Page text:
Musings of a Postmodern Negro

"During times of war, hatred becomes quite respectable, even though it has to masquerade often under the guise of patriotism."- Howard Thurman

Location: United States

Thursday, March 31, 2005

A Litany for Bank Town (Charlotte, NC)

There is a deep spiritual crises in my town Charlotte, NC. Major U.S. banks are headquartered here. Which has led me and my friend, Rod Garvin, to buy into the nickname for Charlotte, Bank Town. The spiritual crises that I see is the normality of social/economic displacement that occurs here due to the fairly consistent layoffs of the Banks here. Recently it was reported in a local paper here that they are about to make another round of layoffs. Here is the kicker. This particular bank has reported record profits. That's just half the story. What I and my friend see is the rampant displacement of people. Like sheep without a shepherd. Layoffs and the social/economic displacement that it causes in Bank Town has inspired me to write a litany:

This day O God of mercy and justice

We bring before you all those who despair in displacement

Who feel helpless and at the mercy of social/economic forces larger than themselves

Who have no community to help them weather market-driven storms

And desire meaningful friendships, based on love not just career ambitions and utility

Deliver us from these Powers

These chains that seek to prevent us from walking in the salvation that should belong to every Child of God

Frustrate all the plans that are driven by idolatry and greed

And lead all people in Banktown to operate in love, mercy, and justice.

Grant us the power to be faithful witnesses of Your kingdom.

So be it (Amen)!

Terry Schiavo has passed...lessons to be learned?

Here is an article from MSNBC about the passing of Terry Schiavo. There has been alot of debate within the Christian community. Some have been mature and some of have been downright nasty. What can people, especially Christians, learn from this? Especially when Christians are attempting to find fresh and creative ways to give witness to gospel in post-post-modern society. Any thoughts.

Wednesday, March 30, 2005

Remembering Attorney Johnnie Cochran

Noam Chomsky (Gifford Lecture): Illegal but Legitimate: a Dubious Doctrine for the Times

Tuesday, March 29, 2005

Family Resemblances Part 2

My man Steve Bush over at Harbinger has been talking about finding family resemblances as a way to further enrich the Emergent discussion. I am down wit dat. Lord knows I have been immensely enriched by engaging various Christian traditions (peace church traditions, liberation theologies, post-liberal, and post-evangelical types) for the past couple of years. Traditions and ways of doing Church that are normally outside the orbit of the Christian world I inhabit.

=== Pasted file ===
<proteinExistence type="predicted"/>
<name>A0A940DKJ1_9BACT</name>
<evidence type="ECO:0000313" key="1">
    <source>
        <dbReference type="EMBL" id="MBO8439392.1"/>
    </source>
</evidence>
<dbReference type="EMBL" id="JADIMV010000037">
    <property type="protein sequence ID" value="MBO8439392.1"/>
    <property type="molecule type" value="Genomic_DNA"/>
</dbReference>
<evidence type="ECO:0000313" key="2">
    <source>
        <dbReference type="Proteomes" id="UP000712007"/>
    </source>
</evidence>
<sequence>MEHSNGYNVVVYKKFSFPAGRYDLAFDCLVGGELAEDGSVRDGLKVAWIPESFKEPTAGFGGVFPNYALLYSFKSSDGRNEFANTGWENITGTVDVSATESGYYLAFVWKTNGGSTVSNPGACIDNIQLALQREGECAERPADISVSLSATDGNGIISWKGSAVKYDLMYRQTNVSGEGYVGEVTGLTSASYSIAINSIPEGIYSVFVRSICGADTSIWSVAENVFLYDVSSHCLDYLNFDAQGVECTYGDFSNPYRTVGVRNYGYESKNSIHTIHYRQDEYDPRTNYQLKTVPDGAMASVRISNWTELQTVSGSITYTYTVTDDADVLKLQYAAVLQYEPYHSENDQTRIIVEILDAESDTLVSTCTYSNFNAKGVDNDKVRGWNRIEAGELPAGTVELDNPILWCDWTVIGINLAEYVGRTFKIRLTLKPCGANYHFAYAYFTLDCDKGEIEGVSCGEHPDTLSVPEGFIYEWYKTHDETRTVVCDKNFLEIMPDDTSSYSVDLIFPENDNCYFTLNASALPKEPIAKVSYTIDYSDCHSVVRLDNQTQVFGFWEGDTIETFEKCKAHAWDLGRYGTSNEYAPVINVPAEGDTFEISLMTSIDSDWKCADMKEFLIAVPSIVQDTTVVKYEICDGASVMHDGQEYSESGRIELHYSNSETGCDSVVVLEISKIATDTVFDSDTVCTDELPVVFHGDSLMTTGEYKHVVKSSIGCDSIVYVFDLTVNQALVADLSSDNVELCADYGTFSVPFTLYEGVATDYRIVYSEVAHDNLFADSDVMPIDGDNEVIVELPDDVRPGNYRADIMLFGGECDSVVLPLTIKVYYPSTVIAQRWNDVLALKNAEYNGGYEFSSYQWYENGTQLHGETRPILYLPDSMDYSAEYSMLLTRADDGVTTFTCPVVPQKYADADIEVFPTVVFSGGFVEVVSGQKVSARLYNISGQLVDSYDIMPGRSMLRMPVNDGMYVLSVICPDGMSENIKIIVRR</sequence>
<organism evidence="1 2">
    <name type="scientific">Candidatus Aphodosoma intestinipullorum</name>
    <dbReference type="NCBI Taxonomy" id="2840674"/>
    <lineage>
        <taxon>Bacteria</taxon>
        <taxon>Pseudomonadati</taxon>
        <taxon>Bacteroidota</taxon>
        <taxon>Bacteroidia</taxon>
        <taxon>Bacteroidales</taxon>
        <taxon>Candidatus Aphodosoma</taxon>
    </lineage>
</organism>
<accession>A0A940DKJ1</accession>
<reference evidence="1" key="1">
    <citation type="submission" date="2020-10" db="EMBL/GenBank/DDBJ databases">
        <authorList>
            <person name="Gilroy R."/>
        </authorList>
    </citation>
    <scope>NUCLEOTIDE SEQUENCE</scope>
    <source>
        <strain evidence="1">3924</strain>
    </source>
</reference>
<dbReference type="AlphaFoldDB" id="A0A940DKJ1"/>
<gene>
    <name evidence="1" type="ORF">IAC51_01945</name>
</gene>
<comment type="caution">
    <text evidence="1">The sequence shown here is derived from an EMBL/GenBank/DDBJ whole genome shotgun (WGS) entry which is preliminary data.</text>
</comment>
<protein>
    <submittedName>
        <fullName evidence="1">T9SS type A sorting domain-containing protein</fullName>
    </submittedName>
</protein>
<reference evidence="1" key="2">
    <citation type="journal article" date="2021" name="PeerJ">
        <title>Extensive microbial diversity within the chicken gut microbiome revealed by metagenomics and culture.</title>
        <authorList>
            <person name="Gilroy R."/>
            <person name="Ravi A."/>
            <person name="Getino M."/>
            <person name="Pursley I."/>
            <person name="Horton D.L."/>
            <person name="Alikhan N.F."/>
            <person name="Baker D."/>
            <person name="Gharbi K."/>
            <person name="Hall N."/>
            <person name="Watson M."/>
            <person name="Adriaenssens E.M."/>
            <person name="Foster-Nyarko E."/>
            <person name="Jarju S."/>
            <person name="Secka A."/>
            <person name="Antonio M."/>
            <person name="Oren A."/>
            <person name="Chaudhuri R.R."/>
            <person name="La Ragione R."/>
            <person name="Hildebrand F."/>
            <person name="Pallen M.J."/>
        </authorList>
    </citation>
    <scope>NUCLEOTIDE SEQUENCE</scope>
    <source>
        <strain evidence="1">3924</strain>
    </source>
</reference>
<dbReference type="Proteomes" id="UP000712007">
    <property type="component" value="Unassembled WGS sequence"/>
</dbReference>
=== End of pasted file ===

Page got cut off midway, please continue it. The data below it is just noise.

My niche or dwelling place has been prophetic Black Christianity as exemplified by people like Cornel West, James Cone, Gayraud Wilmore, J. Deotis Roberts, and many others (I apologize for not mentioning the sistas...we have those too.). I have been quite reluctant to join in on this Emergent discussion. But it seems as though I was bound to run into this. After reading a Stanley Hauerwas, a John H. Yoder, or a James McClendon you become aware that the quest for the Body of Christ to be formed into a just people is shared broadly within the broad matrix of American Christianity. You just have to look for it. And after reading some of these theologians and pastors you begin to ask questions like: are there people out there trying to do church in a post-modern (and in my case a post-Civil Rights/post(neo)-colonial world)? Then I stumbled upon Brian McLaren's book More Ready Than You Realize. It is a short little book painting evangelism in the post-modern world as a dance rather than a duel between abstract proposition. I found this encouraging. A pastor really trying to do this. Then I discovered that there were others all over the country and that this 'conversation' was getting more and more voices (and apparently by the recent negative response by particular conservative evangelical voices... getting louder). And upon reading more reflective and thoughtful people engaging this Emergent Conversation I found white boys reading James Cone (godfather of Black Liberation Theology), revisiting Dr. Martin Luther King Jr., reading Liberation theology (Gustavo Guitterez?). My man Zossima over at Forgetting Ourselves has a tribute to Bishop to the Poor, Oscar Romero. I found this to be quite encouraging. And I wasn't just delighted about seeing white evangelical Christians reading stuff I have been reading and reflecting on, but that we share a similar passion and concern that the Church be on missio dei (something I learned from David Bosch and Bishop Leslie Newbigin) to embody the love, mercy, and justice of God in our generation.

Not only does prophetic Black Christianity share these concerns with the heart of Emergent Churches it also shares similar challenges. These challenges are to be expected if these traditions and voices both share cultural/social space in the heart of North American society.